2008 drug sales: Slowest growth in 4 decades
Empty pipelines and generic competition will keep pharmaceutical sales down, according to forecast. Fortune's John Simons reports.
NEW YORK (Fortune) -- A closely-watched forecast of drug industry revenue growth released today projects that sales in 2008 will expand at their slowest pace in more than four decades. The reason: A combination of virtually empty Big Pharma product pipelines and increasing price competition from inexpensive generic drugs.
According to market research firm IMS Health, the global pharmaceutical market will grow 5 to 6% during 2008 to as much as $745 billion, after a rather anemic 6 to 7% increase in 2007. In the world's two largest markets for pharmaceuticals, the U.S. and Europe, drugs sales are only projected to grow 4 to 5% next year, their slowest pace since the early 1960s.
What's bad news for Big Pharma investors is good news for patients. IMS expects generic competition to create price declines in 2008 for several drug treatment areas, such as cholesterol-lowering medicines, drugs to treat high blood pressure, remedies for depression and anxiety, osteoporosis therapies, and treatments for ulcers and acid reflux.
The drug business has been in the doldrums for a few years now. But the outlook for 2008 is particularly worrisome. The biggest problem is that many of the largest drugmakers such as Eli Lilly (Charts, Fortune 500), Johnson & Johnson (Charts, Fortune 500), Merck (Charts, Fortune 500), Pfizer (Charts, Fortune 500), and Wyeth (Charts, Fortune 500) are seeing their largest-selling medicines lose patent protection between 2006 and 2012.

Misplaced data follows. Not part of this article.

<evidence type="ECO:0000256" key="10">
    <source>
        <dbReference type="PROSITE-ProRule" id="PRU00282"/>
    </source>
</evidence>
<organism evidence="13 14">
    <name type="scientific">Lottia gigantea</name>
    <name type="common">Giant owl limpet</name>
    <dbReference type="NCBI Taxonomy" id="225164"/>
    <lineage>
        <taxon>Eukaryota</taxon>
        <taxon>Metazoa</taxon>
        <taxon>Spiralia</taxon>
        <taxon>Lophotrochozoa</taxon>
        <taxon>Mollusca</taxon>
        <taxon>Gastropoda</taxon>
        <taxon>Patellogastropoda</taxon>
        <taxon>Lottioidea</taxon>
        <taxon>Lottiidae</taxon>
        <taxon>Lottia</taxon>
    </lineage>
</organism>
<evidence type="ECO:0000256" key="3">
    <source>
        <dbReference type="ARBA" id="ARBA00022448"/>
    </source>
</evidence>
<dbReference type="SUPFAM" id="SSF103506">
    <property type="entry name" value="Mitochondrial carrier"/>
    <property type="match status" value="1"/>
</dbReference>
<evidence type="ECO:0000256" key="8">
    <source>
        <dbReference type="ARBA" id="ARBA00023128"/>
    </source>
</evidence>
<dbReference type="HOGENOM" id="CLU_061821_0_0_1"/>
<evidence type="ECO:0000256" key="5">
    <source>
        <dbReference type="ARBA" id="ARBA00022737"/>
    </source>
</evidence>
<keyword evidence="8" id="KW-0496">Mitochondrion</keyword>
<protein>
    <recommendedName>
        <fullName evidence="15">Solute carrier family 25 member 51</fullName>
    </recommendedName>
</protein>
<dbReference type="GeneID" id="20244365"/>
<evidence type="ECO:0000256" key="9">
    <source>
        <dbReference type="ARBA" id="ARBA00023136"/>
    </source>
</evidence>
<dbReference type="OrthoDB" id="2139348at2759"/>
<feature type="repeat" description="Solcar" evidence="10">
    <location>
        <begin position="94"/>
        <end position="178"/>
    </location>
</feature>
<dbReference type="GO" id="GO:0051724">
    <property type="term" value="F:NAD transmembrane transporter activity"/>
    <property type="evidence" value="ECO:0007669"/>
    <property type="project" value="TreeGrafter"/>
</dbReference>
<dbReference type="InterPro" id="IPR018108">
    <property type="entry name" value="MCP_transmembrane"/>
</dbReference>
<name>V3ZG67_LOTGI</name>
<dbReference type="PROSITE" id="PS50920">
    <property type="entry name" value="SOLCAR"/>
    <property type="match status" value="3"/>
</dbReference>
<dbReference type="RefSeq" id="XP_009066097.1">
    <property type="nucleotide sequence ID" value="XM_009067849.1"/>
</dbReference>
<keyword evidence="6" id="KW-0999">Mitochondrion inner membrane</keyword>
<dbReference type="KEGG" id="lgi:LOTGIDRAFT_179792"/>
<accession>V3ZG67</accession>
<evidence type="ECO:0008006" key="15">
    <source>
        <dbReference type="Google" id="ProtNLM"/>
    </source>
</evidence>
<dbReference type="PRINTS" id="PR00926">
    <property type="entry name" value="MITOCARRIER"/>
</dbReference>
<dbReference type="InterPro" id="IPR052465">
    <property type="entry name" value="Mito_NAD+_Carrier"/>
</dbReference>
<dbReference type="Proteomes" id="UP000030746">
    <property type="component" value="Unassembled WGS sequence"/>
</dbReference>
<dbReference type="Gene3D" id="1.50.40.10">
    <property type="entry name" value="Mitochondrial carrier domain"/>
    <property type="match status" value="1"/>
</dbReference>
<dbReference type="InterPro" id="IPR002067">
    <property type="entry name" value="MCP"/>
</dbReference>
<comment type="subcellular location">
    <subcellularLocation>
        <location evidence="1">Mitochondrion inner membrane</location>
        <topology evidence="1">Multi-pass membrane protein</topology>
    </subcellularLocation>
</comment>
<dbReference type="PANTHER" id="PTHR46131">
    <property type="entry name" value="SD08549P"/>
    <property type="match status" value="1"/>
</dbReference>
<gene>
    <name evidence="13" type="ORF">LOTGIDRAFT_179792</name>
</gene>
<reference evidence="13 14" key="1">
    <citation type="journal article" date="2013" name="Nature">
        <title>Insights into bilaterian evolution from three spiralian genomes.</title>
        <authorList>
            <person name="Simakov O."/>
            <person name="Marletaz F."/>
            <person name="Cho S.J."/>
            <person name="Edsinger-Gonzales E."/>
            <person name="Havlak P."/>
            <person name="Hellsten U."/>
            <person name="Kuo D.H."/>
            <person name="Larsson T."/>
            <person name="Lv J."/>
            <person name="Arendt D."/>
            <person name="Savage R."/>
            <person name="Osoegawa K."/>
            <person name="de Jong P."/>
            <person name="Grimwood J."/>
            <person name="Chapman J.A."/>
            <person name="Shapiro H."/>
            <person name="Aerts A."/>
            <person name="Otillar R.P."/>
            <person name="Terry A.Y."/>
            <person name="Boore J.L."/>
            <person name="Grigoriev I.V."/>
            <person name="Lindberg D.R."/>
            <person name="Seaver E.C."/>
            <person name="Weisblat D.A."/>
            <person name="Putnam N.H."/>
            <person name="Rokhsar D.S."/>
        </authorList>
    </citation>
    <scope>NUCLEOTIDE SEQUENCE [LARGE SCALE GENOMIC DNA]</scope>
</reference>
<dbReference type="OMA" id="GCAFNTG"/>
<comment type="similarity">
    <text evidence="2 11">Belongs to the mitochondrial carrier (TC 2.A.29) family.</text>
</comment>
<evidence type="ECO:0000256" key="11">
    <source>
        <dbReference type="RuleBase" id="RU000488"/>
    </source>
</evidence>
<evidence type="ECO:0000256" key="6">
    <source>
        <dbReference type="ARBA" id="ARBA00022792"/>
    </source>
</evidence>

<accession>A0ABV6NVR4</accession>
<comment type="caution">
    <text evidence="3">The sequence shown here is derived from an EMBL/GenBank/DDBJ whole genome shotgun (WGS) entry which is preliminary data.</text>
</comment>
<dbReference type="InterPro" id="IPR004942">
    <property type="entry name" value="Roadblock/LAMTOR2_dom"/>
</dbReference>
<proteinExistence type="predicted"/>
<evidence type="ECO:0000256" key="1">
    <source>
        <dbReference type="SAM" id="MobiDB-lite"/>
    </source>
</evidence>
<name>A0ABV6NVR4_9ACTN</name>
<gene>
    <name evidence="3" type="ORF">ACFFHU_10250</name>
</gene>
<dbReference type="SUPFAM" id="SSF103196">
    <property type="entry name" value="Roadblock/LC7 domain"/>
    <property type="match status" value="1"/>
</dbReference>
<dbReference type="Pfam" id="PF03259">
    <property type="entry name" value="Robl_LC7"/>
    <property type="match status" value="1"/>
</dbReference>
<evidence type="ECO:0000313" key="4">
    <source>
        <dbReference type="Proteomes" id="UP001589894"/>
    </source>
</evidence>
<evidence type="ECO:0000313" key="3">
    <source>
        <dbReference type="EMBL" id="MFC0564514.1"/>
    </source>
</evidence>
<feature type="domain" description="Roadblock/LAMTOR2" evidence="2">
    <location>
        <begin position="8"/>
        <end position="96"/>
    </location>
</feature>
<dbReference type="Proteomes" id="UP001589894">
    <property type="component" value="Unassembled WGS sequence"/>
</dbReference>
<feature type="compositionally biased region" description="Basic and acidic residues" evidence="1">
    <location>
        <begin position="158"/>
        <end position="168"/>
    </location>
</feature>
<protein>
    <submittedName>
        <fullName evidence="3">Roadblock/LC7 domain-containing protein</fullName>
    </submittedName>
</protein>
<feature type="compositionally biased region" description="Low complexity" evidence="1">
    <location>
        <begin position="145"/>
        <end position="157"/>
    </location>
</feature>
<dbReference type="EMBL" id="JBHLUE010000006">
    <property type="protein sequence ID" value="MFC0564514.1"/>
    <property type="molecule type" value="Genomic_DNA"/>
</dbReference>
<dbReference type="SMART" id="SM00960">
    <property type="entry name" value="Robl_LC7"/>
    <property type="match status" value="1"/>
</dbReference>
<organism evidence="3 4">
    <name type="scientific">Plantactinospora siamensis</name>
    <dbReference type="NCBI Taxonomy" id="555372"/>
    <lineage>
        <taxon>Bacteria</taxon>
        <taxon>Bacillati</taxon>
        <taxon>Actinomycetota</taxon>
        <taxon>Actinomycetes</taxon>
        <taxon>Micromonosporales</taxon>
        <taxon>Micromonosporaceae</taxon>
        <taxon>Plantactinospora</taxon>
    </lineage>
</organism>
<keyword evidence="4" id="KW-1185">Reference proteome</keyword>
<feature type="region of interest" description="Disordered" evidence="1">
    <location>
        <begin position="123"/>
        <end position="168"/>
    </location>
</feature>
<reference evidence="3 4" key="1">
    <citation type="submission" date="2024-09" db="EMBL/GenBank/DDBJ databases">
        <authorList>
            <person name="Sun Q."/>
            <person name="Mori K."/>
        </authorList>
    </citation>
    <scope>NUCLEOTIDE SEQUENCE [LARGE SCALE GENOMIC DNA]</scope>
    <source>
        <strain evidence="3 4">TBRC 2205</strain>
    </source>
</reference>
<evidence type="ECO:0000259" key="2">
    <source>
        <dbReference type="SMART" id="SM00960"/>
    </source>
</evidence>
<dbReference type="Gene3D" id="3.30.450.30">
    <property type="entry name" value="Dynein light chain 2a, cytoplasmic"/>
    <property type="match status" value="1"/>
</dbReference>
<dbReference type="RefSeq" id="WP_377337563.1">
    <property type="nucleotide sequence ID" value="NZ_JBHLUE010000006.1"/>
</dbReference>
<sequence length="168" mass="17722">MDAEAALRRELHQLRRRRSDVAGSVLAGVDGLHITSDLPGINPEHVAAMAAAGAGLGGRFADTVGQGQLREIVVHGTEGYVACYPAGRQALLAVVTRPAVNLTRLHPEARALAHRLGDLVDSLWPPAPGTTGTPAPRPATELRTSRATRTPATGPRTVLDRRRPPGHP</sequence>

At the same time, those companies possess pipelines of future products that are either nearly empty or filled with drugs whose potential sales won't fill the hole left by those going off patent.
To prepare for the hard times, a number of the largest drugmakers have recently announced staff reductions and other austerity measures. Among the deepest cuts in 2007, Pfizer announced it would cut 10,000 workers. AstraZeneca said it would fire 7,600 in the U.S. and Europe. Bayer plans to let go of 6,100 employees. Johnson & Johnson will axe 5,000. Amgen announced a reduction of 2,600.
Many companies are rethinking their approach to sales and marketing - which is where the bulk of the layoffs are taking place. Companies are convinced that their armies of door-to-door sales representatives are becoming a less effective way to communicate with doctors.
That explains Pfizer's recently-unveiled investment in Sermo Inc. The Cambridge, Mass.-based company runs a professional and social networking Web site for doctors. It claims to have 30,000 members. Pfizer sees its investment as a cheaper, more effective experiment in communicating with doctors.
Says Murray Aitken, IMS senior vice president for healthcare insight: "These indicators paint a stark reality of a marketplace in transition. The actions being taken by companies to reinvent themselves will need to continue at an accelerated pace."
Investors might take solace in generic drugmakers. The coming deluge of patent losses will be a boon to generic manufacturers such as Teva (the world's largest generic-maker), Barr Pharmaceuticals, Mylan Laboratories, and Watson Pharmaceuticals.